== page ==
By Sramana Mitra and guest author Shaloo Shalini
SM: I guess the reason I asked for clarification about data sharing was to ascertain whether you are running what we call an extended enterprise, which I think you are. The IT infrastructure that you are running is actually being used by people outside of your employees. Does this mean that you have serious authentication and permission challenges to deal with?
MS: Well, we typically do not. We settled on Microsoft SharePoint, and we have some custom Web applications that we have built ourselves which take care of security and authentication. Authentication is not really a big problem for us. We are certainly securing the data. A lot of our data is highly secure because you are talking about internal plans for a building that may be used by the government or internal plans that are used by customers like [luxury jeweler] Tiffany & Company or banks or law firms. Security and authentication is not that big a deal. We can use RSA tokens; we can use SSL VPNs [secure socket layer virtual private networks]; that in itself is not a big concern. I would say probably in terms of these assets, it is 80% for internal consumption and maybe only 15%–20% for external consumption
SM: Can you help me to put this all in the context of cloud computing? Is your cloud computing strategy aimed primarily at getting out of the data center business and to provide enough redundancy across multiple data centers? Is that your primary cloud strategy, or is there more to what you are doing or other things that you plan to do?
MS: In terms of the cloud strategy, what we are talking about is a hybrid setup. We are talking about the cloud being our data center for the most part, so that I don’t have to clean up those servers, I don’t have to worry about them at all in terms of maintaining them. But then, I’m going our data and applications that are running in the cloud on a server, say, in a co-location facility. Again, I am not in the data center business, but I have a copy of my data so that if something happens to my cloud provider, I don’t end up with nothing!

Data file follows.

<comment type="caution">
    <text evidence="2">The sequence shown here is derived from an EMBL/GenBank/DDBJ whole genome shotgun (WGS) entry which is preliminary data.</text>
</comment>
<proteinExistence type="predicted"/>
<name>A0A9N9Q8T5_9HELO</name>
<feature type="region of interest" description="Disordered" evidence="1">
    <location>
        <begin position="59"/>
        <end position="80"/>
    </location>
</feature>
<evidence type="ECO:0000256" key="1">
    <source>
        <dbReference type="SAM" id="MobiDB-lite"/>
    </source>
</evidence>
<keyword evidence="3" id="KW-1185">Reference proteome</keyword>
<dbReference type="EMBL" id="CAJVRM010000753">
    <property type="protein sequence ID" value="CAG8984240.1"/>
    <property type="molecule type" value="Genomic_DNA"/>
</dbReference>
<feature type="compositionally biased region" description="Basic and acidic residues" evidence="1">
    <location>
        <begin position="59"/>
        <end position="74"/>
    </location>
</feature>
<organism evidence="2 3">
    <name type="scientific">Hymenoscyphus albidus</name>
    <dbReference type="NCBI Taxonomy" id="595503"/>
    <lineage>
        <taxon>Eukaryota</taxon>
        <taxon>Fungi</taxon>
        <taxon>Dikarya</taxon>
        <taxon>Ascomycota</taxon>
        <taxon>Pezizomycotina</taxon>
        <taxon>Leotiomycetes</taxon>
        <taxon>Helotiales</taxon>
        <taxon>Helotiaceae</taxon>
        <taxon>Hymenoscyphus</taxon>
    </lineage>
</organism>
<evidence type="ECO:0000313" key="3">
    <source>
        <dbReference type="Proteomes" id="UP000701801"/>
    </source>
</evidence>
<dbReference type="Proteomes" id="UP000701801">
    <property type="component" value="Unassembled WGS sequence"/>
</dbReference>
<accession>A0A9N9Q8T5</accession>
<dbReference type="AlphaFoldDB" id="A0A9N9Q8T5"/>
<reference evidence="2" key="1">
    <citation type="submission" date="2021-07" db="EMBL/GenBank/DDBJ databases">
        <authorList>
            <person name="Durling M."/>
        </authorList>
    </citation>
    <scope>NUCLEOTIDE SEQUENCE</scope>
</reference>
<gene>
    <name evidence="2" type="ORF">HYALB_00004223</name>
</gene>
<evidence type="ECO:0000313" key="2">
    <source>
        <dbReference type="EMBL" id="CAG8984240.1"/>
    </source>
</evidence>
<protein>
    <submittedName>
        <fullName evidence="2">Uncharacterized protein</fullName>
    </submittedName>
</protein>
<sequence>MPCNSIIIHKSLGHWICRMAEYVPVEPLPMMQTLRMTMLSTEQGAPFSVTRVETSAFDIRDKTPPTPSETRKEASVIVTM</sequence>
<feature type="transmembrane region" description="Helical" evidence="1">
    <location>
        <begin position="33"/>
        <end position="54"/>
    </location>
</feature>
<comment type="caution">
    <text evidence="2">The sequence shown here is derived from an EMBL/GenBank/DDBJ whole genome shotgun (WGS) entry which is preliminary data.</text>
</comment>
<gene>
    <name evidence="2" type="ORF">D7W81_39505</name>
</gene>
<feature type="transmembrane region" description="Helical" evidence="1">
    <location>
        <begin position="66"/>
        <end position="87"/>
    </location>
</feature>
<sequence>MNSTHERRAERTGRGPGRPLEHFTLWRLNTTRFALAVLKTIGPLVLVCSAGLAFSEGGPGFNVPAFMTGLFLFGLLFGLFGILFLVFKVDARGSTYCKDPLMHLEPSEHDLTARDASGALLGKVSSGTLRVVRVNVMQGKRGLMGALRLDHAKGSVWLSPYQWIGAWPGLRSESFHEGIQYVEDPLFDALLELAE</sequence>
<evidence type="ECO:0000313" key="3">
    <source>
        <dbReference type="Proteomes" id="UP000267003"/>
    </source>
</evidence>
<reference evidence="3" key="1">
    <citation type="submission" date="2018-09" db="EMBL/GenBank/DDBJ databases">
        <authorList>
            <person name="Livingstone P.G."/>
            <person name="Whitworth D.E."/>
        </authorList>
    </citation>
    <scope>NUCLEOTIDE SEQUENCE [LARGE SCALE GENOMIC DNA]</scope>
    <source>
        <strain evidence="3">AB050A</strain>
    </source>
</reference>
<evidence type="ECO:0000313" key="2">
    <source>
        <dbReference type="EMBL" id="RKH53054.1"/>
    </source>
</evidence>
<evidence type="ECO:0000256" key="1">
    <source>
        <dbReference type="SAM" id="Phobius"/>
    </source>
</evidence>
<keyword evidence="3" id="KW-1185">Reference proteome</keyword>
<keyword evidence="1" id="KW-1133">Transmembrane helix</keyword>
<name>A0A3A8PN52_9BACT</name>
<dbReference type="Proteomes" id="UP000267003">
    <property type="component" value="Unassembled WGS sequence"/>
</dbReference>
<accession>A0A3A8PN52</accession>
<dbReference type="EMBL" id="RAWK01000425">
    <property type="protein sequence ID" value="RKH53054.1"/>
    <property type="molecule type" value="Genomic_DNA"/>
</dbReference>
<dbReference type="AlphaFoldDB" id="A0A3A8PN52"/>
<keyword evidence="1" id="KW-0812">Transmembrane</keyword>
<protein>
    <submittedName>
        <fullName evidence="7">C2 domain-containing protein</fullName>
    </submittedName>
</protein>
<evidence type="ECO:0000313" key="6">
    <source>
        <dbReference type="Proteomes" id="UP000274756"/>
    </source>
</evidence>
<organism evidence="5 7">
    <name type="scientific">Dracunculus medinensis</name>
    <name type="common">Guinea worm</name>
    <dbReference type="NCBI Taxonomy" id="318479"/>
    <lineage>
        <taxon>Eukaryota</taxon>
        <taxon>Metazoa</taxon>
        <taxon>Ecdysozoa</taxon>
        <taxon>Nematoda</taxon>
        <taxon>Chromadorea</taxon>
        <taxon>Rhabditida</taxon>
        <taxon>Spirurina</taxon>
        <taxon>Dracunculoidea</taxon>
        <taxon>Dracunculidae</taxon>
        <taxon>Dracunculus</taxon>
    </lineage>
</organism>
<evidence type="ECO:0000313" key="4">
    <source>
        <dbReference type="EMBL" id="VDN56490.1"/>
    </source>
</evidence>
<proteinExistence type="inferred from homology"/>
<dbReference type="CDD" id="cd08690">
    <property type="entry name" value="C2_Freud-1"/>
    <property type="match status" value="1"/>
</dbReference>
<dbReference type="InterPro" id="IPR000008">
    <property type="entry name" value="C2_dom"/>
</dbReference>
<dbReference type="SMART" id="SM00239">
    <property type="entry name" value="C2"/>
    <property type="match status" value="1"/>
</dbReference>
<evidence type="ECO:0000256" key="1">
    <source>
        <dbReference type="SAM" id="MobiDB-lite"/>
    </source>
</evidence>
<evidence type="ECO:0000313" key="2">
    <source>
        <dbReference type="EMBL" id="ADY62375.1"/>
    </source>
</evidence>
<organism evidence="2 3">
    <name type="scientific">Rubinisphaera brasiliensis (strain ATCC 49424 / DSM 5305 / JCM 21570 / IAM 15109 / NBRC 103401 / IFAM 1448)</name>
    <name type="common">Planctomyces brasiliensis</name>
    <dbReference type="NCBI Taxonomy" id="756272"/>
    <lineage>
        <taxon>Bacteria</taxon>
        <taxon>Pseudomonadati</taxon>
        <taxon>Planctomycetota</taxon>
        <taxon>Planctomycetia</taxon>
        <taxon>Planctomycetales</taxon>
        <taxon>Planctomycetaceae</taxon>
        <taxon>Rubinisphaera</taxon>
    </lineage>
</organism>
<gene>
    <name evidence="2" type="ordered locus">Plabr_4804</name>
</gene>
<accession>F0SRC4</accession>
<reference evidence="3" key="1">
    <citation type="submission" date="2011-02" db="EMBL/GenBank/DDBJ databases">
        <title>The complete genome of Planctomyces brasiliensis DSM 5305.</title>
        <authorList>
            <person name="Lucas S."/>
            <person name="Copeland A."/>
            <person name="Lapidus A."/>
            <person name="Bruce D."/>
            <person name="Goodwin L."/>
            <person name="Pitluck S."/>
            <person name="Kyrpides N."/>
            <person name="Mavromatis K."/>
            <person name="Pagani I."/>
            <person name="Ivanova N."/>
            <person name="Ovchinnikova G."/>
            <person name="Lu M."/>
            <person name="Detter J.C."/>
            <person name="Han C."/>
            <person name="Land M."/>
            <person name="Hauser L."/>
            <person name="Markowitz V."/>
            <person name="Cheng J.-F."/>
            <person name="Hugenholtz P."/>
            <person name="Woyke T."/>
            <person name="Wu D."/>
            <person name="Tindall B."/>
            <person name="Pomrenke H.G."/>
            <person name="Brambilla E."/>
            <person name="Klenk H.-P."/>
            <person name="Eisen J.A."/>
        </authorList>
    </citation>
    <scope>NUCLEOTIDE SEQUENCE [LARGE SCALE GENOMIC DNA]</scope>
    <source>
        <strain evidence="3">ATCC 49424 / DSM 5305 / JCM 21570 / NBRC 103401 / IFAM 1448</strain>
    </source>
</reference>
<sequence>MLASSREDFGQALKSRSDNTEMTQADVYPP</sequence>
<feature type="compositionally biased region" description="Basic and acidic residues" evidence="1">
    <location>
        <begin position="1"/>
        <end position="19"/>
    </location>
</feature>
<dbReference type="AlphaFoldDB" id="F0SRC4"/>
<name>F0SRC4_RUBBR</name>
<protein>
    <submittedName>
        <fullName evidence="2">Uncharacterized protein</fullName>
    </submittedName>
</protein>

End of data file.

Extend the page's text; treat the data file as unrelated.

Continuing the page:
At the same time, we are also going to move toward streaming the desktop to users because now we have an awful lot of mobile users. We have many users who will come in, work on a project and then go off. These are some of the people whom we have used again and again for our projects. Right now, I have a particular user who used to work for us, a very high-level person who left us to have a child. We called upon her to work on a particular project for a client that she had worked for before. Well, she said, I would be happy to work on the project, but I have a child now. I’m not going to commute into Manhattan. I would really love to work from West Norfolk, New Jersey, where I live.
Today, in cases such as these, to on-board such users, our IT has to allocate that user a company laptop, a company VPN end point and an IP telephone. I would be just happier if I could just stream a desktop to that user from the cloud instead of allocating and dealing with mobile users ourselves. Now we are working toward that. Part of that is going to be done; the groundwork has been done already with SSL VPNs. We are data testing VMWare View 4 to take care of this requirement. But then there is also the new Microsoft RDP 7 client that is going to work with Windows 7 and 2008 server R2 on the next server stack, so we are waiting to do that as well. The cool thing is that the VMWare View 4 works really well but it is not particularly in expensive, whereas we are told by Microsoft that there will be a lot of good rendering features that come with the new RDP 7 client.